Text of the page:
The First and Second Years
During the first two years in the doctoral program, students take a combination of seminars, write their year-long research paper, complete their language requirements, select three fields (and a committee of three faculty members) for examination, and begin teaching.
The department offers three kinds of graduate seminars: (1) core, (2) thematic, and (3) professionalization. A wide array of core seminars are structured around the traditional lines of geographic, national, and temporal graduate fields (early Modern Europe, for instance, or Modern Latin America). These courses, which are generally sequenced in a two-year cycle, are designed to help prepare students to take their field exams in the third year. If seminars are not offered in a student’s desired field, she/he may arrange an independent reading with an appropriate faculty member.
An equally broad array of thematic seminars are structured around thematic and cross-disciplinary concerns (colonialism, environmental histories, the history of medicine, for instance) that have produced some of the most cutting-edge and transformative scholarship of the last two generations. They draw students from across various national, geographic, and temporal fields together to explore, in depth, the key texts and concepts associated with some of the most exciting areas of contemporary historical practice.
Any student who wishes to do so may, after consultation with his or her advisor(s), substitute an independent reading course offered by a member of the department or a graduate-level course offered outside of the department for one of the department’s formal seminars (students may take two courses outside the department in their first two years). Students may substitute one intensive or upper-level language course for a seminar in their first semester. After the first semester, upper-level language courses will be taken in addition to the regular program requirements.
After successful completion of the first semester of coursework, students will complete a major research paper over the next two semesters, with a summer in between. This undertaking focuses on the craft of writing and research and allows students to present their work in progress to their peers. The final product should be a substantial, possibly publishable, piece of original research, approximately 10,000 to 15,000 words.
Students build on interests sparked in either the core or thematic seminars, and write a research paper in one of their primary areas of interest. Typically, students identify a topic in one of their second-semester thematic seminars and write an extensive literature review in that course to frame their topic. Students undertake archival research during the summer, traveling to appropriate archives and libraries in the U.S. and/or abroad.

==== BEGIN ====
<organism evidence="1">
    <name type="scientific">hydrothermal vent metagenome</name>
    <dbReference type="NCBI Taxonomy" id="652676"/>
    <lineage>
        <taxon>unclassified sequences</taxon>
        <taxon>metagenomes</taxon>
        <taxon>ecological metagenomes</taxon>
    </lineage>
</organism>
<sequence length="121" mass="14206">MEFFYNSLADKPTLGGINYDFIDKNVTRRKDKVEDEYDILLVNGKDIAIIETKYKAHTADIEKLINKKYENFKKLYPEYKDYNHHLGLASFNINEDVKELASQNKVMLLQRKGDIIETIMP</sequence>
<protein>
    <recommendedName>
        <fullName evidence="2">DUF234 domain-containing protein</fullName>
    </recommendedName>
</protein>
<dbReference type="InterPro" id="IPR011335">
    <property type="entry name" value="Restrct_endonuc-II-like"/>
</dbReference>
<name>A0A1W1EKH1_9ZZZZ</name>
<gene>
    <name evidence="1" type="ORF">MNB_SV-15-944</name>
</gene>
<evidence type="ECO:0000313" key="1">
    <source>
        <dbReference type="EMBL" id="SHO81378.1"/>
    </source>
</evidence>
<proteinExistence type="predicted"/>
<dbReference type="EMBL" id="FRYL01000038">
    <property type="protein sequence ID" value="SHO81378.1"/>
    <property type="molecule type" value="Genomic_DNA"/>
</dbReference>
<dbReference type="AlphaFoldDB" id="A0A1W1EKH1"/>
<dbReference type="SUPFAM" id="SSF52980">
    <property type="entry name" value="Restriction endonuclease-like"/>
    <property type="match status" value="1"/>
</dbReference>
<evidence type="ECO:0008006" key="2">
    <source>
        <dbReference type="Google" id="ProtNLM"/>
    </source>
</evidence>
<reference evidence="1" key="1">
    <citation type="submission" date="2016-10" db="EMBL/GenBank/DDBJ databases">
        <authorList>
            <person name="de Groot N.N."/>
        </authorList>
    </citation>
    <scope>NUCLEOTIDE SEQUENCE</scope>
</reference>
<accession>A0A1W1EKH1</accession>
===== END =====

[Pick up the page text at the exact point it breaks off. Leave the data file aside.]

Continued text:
In the third semester, the fall of the second year, all second-year students take the writing workshop. Here the work of crafting the research paper is done, in consultation with faculty advisors, student peers, and the faculty leader of the writing workshop (HIST 2940). In the rare instance in which no thematic seminar permits a student to write an appropriate research paper, the student may petition to take an independent study with their advisor. They must still take the writing workshop, which is required of all graduate students.
In addition to the core and thematic seminars, the department requires students to enroll in a series of courses in which they will develop the skills and practices of the professional historian. This sequence begins in the first semester with the colloquium (HIST 2930), an introduction to the methods and theoretical concerns of the historical profession. In the fourth semester, students enroll in the professionalization seminar (HIST 2950), which explores pedagogy, academic publishing, grant writing, and other career-building practices (e.g., how to construct a c.v., how to prepare a conference paper). This series concludes in the sixth semester with the dissertation prospectus seminar (HIST 2960), discussed below under “Third Year.”
The First Two Summers
Students are required to make progress toward the completion of their degree during the summer months. For all students, this means in their first summer undertaking archival research so they may complete the research paper in the third semester. The department also recognizes that for some students progress will take the form of language training. The second summer will normally be devoted to preparation for field exams, as described below.
Below is what a typical student’s first two years would look like. Any individual student will likely vary from this model—substituting a course from outside the department, for instance, or taking a language course during the semester—but it offers a general idea of the structure of the first two years.
|Year||Fall Semester||Spring Semester||Summer|
|1||Core Seminar||Core or Thematic Seminar||Research|
|Core or Thematic Seminar||Core or Thematic Seminar||Language|
|2||Language (if necessary)||Language (if necessary)|
|Teaching Assistantship||Teaching Assistantship||Exam Prep|
|Core or Thematic Seminar||Core or Thematic Seminar|
|Writing Workshop||Professionalization Seminar|